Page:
25. What do you want for Christmas this year?
World peace. If I can't have that, I'd be happy with a baby. If I can't have that, I'd be happy for my family to just stay healthy and happy. We've had enough illness, death, and sadness in our past to really appreciate a year with none of that. That would be so great!
Oh, and President Obama can select Pro-life supreme court justices, and abandon his promise to pass FOCA. That would be great!

26. Who is most likely to respond to this?

Diane, Whitney, Sherri, Beth (actually Sherri and Beth would be responding to Katdish, since she did this first, but they would if I had done it first and then so would've Katdish. Follow that?)

27. Who is least likely to respond to this?

President Elect Obama. I'm gonna pray anyway.

28. What was your most memorable magical memory from your adulthood?

My mom loves the Hallmark musical snowmen that come out every year. Even when she was sick, she would giggle and light up whenever she pressed the button for them to sing and dance. I enjoyed watching her more than the snowmen. Now I get it for her evry year.

29. Have you ever been involved in a Christmas gift prank?

Not unless you mean Secret Santa stuff, then not coming clean to admit it was me. I would pretend I really thought it had to be someone else, or St. Nicholas himelf.
30. Favorite Christmas Cartoon?

The Little Drummer Boy (He seems to be my answer for a lot of things, doesn't he?)

Little Drummer Boy: Lyrics

Come they told me, pa rum pum pum pum
A new born King to see, pa rum pum pum pum
Our finest gifts we bring, pa rum pum pum pum
To lay before the King, pa rum pum pum pum,
rum pum pum pum, rum pum pum pum,

So to honor Him, pa rum pum pum pum,
When we come.

Little Baby, pa rum pum pum pum
I am a poor boy too, pa rum pum pum pum
I have no gift to bring, pa rum pum pum pum
That's fit to give the King, pa rum pum pum pum,
rum pum pum pum, rum pum pum pum,

Shall I play for you, pa rum pum pum pum,
On my drum?

Mary nodded, pa rum pum pum pum
The ox and lamb kept time, pa rum pum pum pum
I played my drum for Him, pa rum pum pum pum
I played my best for Him, pa rum pum pum pum,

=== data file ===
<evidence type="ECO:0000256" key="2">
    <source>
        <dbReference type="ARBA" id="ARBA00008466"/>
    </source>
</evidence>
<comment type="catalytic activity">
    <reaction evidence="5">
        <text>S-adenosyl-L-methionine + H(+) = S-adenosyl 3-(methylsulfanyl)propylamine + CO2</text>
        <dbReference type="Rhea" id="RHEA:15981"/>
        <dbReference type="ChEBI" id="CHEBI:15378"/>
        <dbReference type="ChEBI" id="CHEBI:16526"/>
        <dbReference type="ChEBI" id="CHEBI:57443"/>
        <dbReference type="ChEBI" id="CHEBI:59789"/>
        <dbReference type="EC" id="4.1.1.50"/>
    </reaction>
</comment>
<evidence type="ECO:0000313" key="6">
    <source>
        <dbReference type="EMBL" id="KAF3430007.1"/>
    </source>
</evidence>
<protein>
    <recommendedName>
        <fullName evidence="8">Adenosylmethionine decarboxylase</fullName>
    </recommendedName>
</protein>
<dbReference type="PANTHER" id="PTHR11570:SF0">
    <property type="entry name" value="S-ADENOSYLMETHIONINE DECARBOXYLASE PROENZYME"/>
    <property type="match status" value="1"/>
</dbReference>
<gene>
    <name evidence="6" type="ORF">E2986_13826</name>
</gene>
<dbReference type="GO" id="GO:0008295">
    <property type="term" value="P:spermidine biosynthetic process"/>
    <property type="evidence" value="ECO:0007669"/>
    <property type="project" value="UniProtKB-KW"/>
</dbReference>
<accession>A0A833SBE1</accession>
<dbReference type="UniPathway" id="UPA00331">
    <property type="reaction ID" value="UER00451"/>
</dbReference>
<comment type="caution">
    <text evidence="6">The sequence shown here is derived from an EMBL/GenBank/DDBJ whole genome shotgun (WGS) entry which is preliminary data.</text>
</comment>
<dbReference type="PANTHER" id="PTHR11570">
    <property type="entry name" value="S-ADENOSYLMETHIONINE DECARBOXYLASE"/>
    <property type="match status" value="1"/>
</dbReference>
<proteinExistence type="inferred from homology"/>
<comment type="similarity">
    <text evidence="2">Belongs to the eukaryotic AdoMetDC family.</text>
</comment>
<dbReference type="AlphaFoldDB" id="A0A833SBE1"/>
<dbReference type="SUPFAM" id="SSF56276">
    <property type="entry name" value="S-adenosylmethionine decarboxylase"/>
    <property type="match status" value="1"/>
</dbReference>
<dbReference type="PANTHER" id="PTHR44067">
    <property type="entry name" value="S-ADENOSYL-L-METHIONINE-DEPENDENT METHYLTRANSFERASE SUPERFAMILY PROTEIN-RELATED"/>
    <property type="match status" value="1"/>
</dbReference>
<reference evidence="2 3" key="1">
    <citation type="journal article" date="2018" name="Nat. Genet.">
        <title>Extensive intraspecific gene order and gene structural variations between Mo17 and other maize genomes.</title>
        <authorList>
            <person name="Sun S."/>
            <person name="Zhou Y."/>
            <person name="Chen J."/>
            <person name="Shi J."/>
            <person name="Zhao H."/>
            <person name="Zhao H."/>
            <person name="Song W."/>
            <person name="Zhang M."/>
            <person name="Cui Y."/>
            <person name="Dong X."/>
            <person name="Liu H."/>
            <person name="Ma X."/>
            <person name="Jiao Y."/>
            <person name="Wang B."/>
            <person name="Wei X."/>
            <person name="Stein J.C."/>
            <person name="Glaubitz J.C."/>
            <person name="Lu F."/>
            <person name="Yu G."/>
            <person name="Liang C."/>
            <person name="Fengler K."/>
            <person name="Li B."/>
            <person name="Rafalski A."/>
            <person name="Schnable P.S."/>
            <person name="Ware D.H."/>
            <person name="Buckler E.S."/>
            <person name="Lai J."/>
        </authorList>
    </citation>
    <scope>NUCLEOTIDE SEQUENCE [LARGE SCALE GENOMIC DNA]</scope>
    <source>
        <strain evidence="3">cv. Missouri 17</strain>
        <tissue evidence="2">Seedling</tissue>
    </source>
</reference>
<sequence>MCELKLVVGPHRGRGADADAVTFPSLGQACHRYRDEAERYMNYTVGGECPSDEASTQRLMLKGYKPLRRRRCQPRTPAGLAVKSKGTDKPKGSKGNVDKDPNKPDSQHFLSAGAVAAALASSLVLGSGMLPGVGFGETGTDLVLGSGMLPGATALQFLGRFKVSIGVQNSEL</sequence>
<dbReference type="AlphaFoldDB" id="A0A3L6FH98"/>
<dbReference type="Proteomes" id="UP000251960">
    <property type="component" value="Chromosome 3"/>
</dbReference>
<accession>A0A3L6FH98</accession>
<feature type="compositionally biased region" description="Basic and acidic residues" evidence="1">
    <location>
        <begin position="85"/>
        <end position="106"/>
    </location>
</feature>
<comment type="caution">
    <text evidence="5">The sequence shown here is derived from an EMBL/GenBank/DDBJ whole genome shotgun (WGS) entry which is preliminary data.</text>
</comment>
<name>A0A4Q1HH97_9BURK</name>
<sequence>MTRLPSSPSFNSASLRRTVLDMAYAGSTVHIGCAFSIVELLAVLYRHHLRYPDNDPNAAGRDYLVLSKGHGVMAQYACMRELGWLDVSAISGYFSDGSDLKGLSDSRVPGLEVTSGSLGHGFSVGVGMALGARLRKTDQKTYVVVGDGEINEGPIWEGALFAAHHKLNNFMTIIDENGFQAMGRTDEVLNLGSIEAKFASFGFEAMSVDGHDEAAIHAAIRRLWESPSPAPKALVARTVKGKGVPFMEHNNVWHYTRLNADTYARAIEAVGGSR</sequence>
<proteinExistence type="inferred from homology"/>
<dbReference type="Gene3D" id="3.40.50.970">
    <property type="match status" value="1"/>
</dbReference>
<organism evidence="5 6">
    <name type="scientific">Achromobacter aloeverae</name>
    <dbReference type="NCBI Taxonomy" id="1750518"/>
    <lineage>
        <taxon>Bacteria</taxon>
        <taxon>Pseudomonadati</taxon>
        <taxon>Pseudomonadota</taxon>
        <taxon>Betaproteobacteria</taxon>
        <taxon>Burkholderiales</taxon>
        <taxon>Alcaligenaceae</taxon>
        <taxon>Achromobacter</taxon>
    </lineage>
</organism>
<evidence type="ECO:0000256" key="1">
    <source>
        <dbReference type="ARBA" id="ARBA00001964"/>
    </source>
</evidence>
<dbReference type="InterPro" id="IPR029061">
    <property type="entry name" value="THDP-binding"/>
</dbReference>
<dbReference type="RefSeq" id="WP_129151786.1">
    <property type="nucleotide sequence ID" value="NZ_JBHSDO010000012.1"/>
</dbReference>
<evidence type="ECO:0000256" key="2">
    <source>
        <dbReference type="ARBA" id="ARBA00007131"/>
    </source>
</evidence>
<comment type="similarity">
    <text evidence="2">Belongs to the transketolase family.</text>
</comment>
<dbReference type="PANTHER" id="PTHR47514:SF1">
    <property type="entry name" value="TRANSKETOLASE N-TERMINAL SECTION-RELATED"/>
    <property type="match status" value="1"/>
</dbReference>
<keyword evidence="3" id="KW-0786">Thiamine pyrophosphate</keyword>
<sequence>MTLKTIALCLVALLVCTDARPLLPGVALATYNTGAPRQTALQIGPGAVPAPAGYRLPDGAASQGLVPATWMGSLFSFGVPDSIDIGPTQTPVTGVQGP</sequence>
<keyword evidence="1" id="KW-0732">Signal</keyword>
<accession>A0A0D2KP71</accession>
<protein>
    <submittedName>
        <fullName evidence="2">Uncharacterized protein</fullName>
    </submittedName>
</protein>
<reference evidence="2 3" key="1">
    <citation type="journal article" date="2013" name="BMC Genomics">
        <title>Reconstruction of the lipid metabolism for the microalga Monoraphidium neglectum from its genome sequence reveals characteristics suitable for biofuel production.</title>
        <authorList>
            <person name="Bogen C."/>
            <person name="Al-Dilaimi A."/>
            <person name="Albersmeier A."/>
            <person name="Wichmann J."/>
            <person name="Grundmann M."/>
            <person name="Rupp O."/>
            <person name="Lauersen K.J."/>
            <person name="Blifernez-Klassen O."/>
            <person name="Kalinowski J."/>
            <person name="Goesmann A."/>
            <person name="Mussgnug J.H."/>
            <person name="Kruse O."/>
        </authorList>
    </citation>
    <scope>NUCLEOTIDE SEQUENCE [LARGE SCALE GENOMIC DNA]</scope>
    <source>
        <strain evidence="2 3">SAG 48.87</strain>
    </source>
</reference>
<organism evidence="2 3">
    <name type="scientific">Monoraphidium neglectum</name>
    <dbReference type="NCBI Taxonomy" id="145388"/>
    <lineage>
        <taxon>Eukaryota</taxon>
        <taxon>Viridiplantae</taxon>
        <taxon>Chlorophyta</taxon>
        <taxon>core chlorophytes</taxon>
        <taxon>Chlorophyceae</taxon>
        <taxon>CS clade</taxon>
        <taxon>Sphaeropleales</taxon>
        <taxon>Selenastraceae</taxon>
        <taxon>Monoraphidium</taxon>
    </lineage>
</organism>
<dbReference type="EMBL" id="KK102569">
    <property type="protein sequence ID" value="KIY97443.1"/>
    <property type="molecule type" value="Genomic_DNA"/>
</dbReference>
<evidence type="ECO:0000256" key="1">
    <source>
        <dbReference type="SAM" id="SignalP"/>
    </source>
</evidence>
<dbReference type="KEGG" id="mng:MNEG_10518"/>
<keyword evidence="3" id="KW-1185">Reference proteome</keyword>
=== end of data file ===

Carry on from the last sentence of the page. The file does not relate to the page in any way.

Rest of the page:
rum pum pum pum, rum pum pum pum,

Then He smiled at me, pa rum pum pum pum
Me and my drum.

Being in the Moment

As you may have noticed in my note to myself at the sidebar, I am participating this month in NAPRAMOGO (or something like that), a month long, fifteen extra minutes of daily prayer event. To be truthful, before this, there were days I would forget to pray. Oh, i would say grace before meals, and an occasional short but heartfelt "God help me" or "God help them". But there were some days when I did not make time. I hope that when November is over, it will have become a habit for me to pray as soon as I get to my blog page, which is kind of my headquarters from where I reach out to the rest of the blogging world (doesn't those to words together sound like some sort of curse? "BLOGGING WORLD!" ).
Anyway, todays prayer exercise at was to just put myself into the presence of God, without bringing my laundry list of requests with me. It was more of a struggle than I would have thought, but the thought came to me that my problem was learning to be in the moment, not just in prayer, but in many places in my life. I talk to my mom and husband about later today, tomorrow, next week, or next year. I rarely just enjoy the moment and say "this is nice!" I couldn't even get through fifteen minutes of prayer without thinking "I should write down somewhere that I need to learn to be in the moment!" Still, I feel like I learned something about myself, and that if I don't push this to the back of my mind to deal with later, but struggle with the now now, it would be significant.
God bless you!

P.S. I did figure out that "in the moment" would be a good time to thank God and tell Him that I love Him. It was a much nicer time than it is when I add that in my laundry list. I hope that God doesn't mind that I am writing about the whole thing. Oh well, out of all my sins, I'm sure this isn't the biggest...

Wednesday, November 12, 2008


"With faith, comes love. With love, peace. With peace, blessings. With blessings, God is present. With God present, there is no need." According to the Bronner catalog, this is a Hungarian blessing. I believe them. I never learned Hungarian. My dad tried to raise me American, but not too American (meaning no boyfriends before graduation, no late night parties, no talking back, sanctioned fun only, etc).